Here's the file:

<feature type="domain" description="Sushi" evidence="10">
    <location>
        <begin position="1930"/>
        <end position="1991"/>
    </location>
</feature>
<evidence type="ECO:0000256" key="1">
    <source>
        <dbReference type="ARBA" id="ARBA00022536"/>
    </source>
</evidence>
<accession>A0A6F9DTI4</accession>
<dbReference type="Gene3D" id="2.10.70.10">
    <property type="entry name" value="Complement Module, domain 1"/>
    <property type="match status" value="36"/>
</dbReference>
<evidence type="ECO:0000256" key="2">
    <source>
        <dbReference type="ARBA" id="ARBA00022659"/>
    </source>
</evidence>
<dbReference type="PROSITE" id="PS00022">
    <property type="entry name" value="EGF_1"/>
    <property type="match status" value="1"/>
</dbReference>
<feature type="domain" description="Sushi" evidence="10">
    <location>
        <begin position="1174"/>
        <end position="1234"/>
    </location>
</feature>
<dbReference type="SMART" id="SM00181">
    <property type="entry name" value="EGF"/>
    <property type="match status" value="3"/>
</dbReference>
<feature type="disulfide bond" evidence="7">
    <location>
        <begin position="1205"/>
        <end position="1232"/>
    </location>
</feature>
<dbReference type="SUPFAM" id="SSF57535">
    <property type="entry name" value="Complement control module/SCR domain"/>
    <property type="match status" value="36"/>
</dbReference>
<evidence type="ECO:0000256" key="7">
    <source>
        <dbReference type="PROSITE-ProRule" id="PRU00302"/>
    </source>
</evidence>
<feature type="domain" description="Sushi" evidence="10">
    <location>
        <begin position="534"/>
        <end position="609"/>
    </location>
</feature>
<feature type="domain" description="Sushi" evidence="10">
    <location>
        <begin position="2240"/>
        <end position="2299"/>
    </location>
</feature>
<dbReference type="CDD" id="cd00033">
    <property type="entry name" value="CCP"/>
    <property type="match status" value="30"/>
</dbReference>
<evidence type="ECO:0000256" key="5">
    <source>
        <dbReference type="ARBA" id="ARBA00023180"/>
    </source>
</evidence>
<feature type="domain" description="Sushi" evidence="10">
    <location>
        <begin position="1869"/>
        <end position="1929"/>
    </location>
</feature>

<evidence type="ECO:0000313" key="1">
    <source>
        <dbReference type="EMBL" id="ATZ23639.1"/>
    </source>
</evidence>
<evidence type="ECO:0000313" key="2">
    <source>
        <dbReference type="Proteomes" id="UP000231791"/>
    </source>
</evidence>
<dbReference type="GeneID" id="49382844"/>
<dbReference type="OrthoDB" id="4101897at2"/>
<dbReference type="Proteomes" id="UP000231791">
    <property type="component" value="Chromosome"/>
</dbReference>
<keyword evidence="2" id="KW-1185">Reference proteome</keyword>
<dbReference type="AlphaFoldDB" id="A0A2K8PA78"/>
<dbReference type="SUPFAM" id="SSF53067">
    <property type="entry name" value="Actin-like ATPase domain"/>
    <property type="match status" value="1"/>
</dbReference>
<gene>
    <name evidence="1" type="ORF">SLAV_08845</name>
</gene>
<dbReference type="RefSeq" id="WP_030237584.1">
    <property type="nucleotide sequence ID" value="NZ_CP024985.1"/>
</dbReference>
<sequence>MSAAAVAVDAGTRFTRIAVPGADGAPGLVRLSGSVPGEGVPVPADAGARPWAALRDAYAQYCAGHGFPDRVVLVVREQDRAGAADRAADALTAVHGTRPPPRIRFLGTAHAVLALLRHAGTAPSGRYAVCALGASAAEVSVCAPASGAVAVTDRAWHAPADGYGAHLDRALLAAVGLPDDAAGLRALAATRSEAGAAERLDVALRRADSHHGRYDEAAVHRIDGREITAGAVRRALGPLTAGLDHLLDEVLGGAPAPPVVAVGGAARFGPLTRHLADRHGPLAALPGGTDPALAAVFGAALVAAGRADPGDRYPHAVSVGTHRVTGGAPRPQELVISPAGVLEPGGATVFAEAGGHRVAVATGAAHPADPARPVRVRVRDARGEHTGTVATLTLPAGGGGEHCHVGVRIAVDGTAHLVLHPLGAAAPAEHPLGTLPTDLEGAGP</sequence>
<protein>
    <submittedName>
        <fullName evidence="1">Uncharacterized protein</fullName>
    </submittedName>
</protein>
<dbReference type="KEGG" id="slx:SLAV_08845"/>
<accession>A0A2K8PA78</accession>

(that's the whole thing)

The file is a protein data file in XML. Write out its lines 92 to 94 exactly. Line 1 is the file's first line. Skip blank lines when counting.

</dbReference>
<keyword evidence="2" id="KW-1185">Reference proteome</keyword>
<dbReference type="AlphaFoldDB" id="A0A2K8PA78"/>